BYF No.3: BYF No3  is used asa dry acid for reduction of alkalinity in brewing liquor.

https://murphyandson.co.uk/store/liquor-treatments/453-byf-no3-25-kg.html

13
Beer Recipes / Latest ESB recipe
« on: December 30, 2018, 02:05:14 AM »
If you can decipher a brewers log here is the ESB/London Pride/Chiswick Bitter partigyle recipe direct from Haley Marlor a brewer at Fullers.

PS. Anyone know an alternative to photobucket that doesn't put a hideous watermark on photos?



That’s an interesting sheet. It looks like the grain bill is

92.6% Simpsons (I wonder which malt?)
7.2% Crystal Light
0.2% Chocolate

The sheet lists 260 HL ESB @ 55.8, 520 HL LP (London Pride) @ 40.8, 260 HL CB (Chiswick Bitter) @ 34.5. I assume 55.8, 40.8, and 34.5 are the gravity points, which makes sense for those 3 beers.
I'd take a flyer that the "Simpsons" is Best Pale, not a varietal.  But what do I know.   If the crystal light is Simpsons too, that puts it at 40L.  (I prefer Crisp 45L in that range, but that's me.)  Pieces coming together .

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Found this pic on the Fullers site.  All the malt looks to be Simpsons, but can't read the labels on the pallets of Pale.  :(

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From the Simpson’s blog post linked below:
“Best Pale Ale Malt is the soul of our beer, and we get the best Brewhouse extract from Simpsons Malt.” – Georgina Young, Head Brewer, Fullers

https://www.simpsonsmalt.co.uk/blog/malt-of-the-month-best-pale-ale-malt/

14
Beer Recipes / Latest ESB recipe
« on: December 29, 2018, 11:34:04 PM »
I have an English Pale on tap right now that is delicious. I broke all the rules.

1051 OG
85.4% Briess Pale Ale Malt
6.7% Briess Caramel 60
7.8% Golden Promise (leftovers)
36 IBU Brewers Gold @ FWH
0.75 oz/3G US Goldings @ 1
0.75 oz/3G US Goldings @ 20 minute steep
MJ M36 Liberty Bell yeast

This beer turned out great. It has a nice caramel flavor along with an orange marmalade ester flavor that I love. The hops are great and give it a nice English character.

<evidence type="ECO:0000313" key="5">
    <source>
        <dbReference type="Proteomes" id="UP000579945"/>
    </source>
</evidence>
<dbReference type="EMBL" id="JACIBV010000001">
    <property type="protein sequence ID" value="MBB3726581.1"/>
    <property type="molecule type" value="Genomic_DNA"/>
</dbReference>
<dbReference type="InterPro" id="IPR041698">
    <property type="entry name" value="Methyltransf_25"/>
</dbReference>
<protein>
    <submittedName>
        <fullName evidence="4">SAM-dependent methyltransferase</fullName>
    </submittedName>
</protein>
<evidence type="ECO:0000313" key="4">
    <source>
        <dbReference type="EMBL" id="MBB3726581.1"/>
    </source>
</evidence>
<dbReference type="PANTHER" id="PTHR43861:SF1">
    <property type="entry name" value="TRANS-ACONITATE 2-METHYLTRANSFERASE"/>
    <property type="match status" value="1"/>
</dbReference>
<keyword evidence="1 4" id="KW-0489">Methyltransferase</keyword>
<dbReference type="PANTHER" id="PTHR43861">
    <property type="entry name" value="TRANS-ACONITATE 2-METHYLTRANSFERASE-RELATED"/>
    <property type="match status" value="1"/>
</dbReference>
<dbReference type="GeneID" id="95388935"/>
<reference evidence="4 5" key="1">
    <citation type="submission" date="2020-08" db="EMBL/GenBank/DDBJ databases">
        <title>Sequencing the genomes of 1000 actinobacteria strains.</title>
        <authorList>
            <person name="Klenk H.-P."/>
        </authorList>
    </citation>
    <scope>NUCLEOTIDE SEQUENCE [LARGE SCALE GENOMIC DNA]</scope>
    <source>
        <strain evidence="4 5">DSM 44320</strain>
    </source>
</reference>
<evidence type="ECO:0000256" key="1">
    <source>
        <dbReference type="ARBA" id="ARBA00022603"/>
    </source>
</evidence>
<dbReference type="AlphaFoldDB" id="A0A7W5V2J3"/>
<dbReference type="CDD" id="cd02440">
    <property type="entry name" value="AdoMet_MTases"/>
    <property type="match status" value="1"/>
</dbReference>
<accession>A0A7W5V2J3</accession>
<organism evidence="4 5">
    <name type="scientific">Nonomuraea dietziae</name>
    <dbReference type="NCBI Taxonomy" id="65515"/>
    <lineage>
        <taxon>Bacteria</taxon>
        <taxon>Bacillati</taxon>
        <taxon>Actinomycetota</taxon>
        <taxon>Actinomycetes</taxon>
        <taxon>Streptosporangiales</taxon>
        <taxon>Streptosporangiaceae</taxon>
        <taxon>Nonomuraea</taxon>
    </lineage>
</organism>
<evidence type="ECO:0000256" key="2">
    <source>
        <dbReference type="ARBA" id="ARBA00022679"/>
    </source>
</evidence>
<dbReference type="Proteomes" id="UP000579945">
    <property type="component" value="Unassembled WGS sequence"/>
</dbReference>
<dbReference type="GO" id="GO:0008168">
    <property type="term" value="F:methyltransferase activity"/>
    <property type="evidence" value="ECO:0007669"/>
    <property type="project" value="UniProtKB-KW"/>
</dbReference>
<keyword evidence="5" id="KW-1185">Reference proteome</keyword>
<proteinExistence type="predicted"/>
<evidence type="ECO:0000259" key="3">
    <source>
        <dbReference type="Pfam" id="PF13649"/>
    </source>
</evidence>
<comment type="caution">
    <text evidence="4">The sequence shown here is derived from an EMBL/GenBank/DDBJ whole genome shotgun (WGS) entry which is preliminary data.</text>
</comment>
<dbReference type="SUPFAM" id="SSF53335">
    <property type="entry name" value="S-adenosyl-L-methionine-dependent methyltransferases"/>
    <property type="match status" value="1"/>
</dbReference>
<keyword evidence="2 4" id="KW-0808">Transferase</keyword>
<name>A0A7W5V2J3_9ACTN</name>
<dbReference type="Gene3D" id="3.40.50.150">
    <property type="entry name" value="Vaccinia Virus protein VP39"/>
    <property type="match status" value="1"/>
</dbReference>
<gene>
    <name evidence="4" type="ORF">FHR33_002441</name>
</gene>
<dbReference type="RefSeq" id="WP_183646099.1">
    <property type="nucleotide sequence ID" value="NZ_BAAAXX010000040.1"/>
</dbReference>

A bit off topic, but, Ted Hausotter wrote this in the description of the hops “Golding hops are the classic English hop.  These are grown in Oregon's Willamette valley and are beautiful.  They are used in ESB, Porter, Stout, Belgian, Blonds, US Ale, in fact they work in all ale styles.  My favorite for ESB!.  They are the same root stock as East Kent Goldings, just grown locally.”  So, I decided to try them. I didn’t have any English Malts on hand so I just went with Briess. Great hops and great beer.
Continuing a bit off topic,  the complication is this.  Golding is not a variety.   It has been, since the 1700s, a catchall term denoting the most desirable hops from certain growing areas, mostly around Kent.  Over the years, dozens if not hundreds of genetically distinct hops, which don't even share similar appearance or growing habits, have been sold under the name.   This isn't a knock, it's just what you get in traditional agricultural products,  much the same happened with Saaz and other old hops.  Right now at least half a dozen varieties are marketed as Golding, and East Kent is the preferred subset. The grower knows it by its varietal name, but the brewer only buys it as EKG, sort of like a DOC seal I suppose.  What this suggests to me is that of much greater importance than the  variety,  is the terroir of East Kent (again, happens in Žateč and elsewhere.)  So I've long been skeptical of North American grown Goldings.  You don't know which variety they planted, and that may not matter.  So getting to the point at hand.   Tommy, if Ted's hops worked for you, and really have the English Golding character, that's great news.   Are they pellet or whole cone?   If they're whole cone,  I have to get some!  (You sound like you captured a very elusive quality.   When asked what English beer tastes like, my standard response is "Orange marmalade on buttered sourdough toast.")
I am just a hack. I brew what tastes good to me. I think my beers are close to style, but, that is never my primary goal.

I get the orange marmalade every time I use the Mangrove Jack’s M36 Liberty Bell yeast. I love that yeast.

Regarding the Hop Heaven US Goldings hops: they taste English to me, but, YMMV.

15
Beer Recipes / Re: Latest ESB recipe
« on: December 29, 2018, 11:29:16 PM »
If you can decipher a brewers log here is the ESB/London Pride/Chiswick Bitter partigyle recipe direct from Haley Marlor a brewer at Fullers.

PS. Anyone know an alternative to photobucket that doesn't put a hideous watermark on photos?



That’s an interesting sheet. It looks like the grain bill is

92.6% Simpsons (I wonder which malt?)
7.2% Crystal Light
0.2% Chocolate

The sheet lists 260 HL ESB @ 55.8, 520 HL LP (London Pride) @ 40.8, 260 HL CB (Chiswick Bitter) @ 34.5. I assume 55.8, 40.8, and 34.5 are the gravity points, which makes sense for those 3 beers.